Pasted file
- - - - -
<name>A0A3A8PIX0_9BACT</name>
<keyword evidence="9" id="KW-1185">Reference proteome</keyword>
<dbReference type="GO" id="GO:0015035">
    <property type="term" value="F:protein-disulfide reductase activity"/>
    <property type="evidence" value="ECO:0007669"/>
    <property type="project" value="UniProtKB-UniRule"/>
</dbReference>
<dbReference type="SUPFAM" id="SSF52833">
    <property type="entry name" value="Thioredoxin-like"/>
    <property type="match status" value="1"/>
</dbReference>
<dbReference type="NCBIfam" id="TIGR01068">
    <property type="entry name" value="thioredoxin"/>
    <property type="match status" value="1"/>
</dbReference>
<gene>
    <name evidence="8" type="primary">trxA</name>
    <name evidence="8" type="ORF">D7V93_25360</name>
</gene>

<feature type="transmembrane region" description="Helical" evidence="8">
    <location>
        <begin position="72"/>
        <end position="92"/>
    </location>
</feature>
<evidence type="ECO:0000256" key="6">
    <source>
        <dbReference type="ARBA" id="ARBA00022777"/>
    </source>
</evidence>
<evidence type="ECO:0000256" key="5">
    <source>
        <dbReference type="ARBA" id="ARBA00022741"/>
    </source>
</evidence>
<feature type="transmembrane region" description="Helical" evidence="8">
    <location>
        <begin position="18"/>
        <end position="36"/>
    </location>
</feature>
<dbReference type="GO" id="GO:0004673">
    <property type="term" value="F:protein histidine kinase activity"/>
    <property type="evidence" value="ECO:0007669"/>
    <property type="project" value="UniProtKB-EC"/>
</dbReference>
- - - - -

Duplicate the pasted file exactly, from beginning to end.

<name>A0A3A8PIX0_9BACT</name>
<keyword evidence="9" id="KW-1185">Reference proteome</keyword>
<dbReference type="GO" id="GO:0015035">
    <property type="term" value="F:protein-disulfide reductase activity"/>
    <property type="evidence" value="ECO:0007669"/>
    <property type="project" value="UniProtKB-UniRule"/>
</dbReference>
<dbReference type="SUPFAM" id="SSF52833">
    <property type="entry name" value="Thioredoxin-like"/>
    <property type="match status" value="1"/>
</dbReference>
<dbReference type="NCBIfam" id="TIGR01068">
    <property type="entry name" value="thioredoxin"/>
    <property type="match status" value="1"/>
</dbReference>
<gene>
    <name evidence="8" type="primary">trxA</name>
    <name evidence="8" type="ORF">D7V93_25360</name>
</gene>

<feature type="transmembrane region" description="Helical" evidence="8">
    <location>
        <begin position="72"/>
        <end position="92"/>
    </location>
</feature>
<evidence type="ECO:0000256" key="6">
    <source>
        <dbReference type="ARBA" id="ARBA00022777"/>
    </source>
</evidence>
<evidence type="ECO:0000256" key="5">
    <source>
        <dbReference type="ARBA" id="ARBA00022741"/>
    </source>
</evidence>
<feature type="transmembrane region" description="Helical" evidence="8">
    <location>
        <begin position="18"/>
        <end position="36"/>
    </location>
</feature>
<dbReference type="GO" id="GO:0004673">
    <property type="term" value="F:protein histidine kinase activity"/>
    <property type="evidence" value="ECO:0007669"/>
    <property type="project" value="UniProtKB-EC"/>
</dbReference>